World Health Organization spokesman Gregory Hartl made similar remarks to Urbina when he warned people that potassium iodide could cause “substantial health damage,” again failing to make the distinction between high grade potassium iodide pills and weaker potassium iodide supplements.
Meanwhile, media talking heads like Ann Coulter have even gone a step further, suggesting that nuclear radiation is in fact healthy and nutritious.
The U.S. government has taken a stance that seems to go beyond containing panic to actively preventing Americans from obtaining potassium iodide.
(ARTICLE CONTINUES BELOW)
As we reported last week, anecdotal evidence suggests that doctors are being told by the CDC to withhold potassium iodide from patients who try to get it on prescription as a way to circumvent exhausted supplies caused by panic buying.
The U.S. government has refused to stockpile supplies of the drug despite numerous experts warning that Fukushima could represent a crisis worse than Chernobyl.
“The federal government has never purchased enough to meet that standard,” reports CNN. “There is currently only enough of the medication available for populations living within 10 miles of nuclear reactors in the United States, according to U.S. officials.”
As Mike Adams writes, “If you leave the fate of your own health up to a bunch of state bureaucrats, you’re a fool. Everybody needs to have some potassium iodide on hand to protect themselves from radiation poisoning caused by nuclear accidents or nuclear terrorism.”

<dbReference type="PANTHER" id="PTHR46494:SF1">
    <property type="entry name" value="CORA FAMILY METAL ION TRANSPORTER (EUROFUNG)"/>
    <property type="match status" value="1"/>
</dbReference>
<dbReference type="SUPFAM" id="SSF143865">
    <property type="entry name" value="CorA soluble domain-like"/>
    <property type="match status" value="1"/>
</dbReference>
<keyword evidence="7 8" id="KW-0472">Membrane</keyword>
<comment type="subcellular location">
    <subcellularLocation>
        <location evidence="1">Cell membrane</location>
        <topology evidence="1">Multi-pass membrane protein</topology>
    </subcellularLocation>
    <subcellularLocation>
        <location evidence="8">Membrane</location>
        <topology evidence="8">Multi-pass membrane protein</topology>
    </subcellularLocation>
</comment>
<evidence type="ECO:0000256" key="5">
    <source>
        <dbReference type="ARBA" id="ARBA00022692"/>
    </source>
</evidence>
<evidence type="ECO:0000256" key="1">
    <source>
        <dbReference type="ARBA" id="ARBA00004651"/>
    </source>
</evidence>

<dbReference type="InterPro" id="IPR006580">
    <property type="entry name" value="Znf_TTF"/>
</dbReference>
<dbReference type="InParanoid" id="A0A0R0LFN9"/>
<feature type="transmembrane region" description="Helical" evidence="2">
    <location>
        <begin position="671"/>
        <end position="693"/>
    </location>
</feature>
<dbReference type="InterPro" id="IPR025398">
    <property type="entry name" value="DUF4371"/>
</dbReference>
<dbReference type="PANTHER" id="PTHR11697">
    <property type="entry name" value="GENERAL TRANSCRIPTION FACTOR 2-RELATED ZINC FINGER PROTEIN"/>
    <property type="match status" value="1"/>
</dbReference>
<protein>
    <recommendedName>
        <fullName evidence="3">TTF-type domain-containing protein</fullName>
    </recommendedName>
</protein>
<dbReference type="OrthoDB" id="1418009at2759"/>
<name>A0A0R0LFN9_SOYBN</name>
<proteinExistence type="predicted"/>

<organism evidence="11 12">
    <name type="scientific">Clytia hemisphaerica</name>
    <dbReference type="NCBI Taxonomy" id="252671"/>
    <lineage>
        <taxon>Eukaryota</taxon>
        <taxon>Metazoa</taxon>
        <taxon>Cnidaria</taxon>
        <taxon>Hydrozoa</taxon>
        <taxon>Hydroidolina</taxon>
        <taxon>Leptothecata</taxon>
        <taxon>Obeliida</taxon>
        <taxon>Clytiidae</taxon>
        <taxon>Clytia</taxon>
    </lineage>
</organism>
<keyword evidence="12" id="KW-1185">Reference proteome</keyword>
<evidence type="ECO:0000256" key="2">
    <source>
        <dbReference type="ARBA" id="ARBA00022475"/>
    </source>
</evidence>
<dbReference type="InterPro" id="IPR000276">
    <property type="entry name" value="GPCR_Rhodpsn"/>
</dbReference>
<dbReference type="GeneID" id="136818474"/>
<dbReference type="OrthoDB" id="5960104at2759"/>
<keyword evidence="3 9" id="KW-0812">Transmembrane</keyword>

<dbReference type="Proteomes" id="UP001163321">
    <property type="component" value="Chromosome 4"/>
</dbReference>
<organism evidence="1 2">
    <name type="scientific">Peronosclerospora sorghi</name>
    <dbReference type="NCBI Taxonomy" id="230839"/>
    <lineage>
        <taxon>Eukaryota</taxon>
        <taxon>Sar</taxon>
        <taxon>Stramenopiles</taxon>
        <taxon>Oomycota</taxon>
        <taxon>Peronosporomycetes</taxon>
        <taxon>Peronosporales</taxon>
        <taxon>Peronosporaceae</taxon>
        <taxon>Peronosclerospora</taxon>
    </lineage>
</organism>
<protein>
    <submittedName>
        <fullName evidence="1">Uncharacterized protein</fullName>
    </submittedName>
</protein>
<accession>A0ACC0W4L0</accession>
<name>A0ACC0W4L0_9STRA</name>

Japanese authorities were forced to admit their mistake earlier this week in not distributing potassium iodide pills to the public until days after the Fukushima plant started spewing radiation into the atmosphere.
President Barack Obama encapsulated the official policy to badmouth the drug last week when he all but insulted Americans for preparing themselves for fallout by purchasing potassium iodide pills.
“The Centers for Disease Control and Prevention and public health experts do not recommend people in the U.S. take precautionary measures beyond staying informed,” said Obama, which is precisely what those affected by both Chernobyl and the 3 Mile Island accident were told, trust your government, a mistake that led to nearly a million deaths in the case of Chernobyl and a dramatic rise in cancers in the case of 3 Mile Island.
It was also what ground zero workers heard in the days after 9/11, that the air was “safe to breathe,” a contrived cover-up on behalf of the EPA and the White House that led to thousands of crippling illnesses and deaths of firefighters, police and first responders.
Given the fact that Japanese authorities are brazenly covering-up the scale of the disaster at Fukushima and the true radiation levels being emitted from the still-smoking plant, it would be moronic for Americans not to at least have potassium iodide pills on standby, which makes you wonder why the U.S. government has aggressively encouraged them not to make such preparations.
Paul Joseph Watson is the editor and writer for Prison Planet.com. He is the author of Order Out Of Chaos. Watson is also a regular fill-in host for The Alex Jones Show.
This article was posted: Wednesday, March 23, 2011 at 11:09 am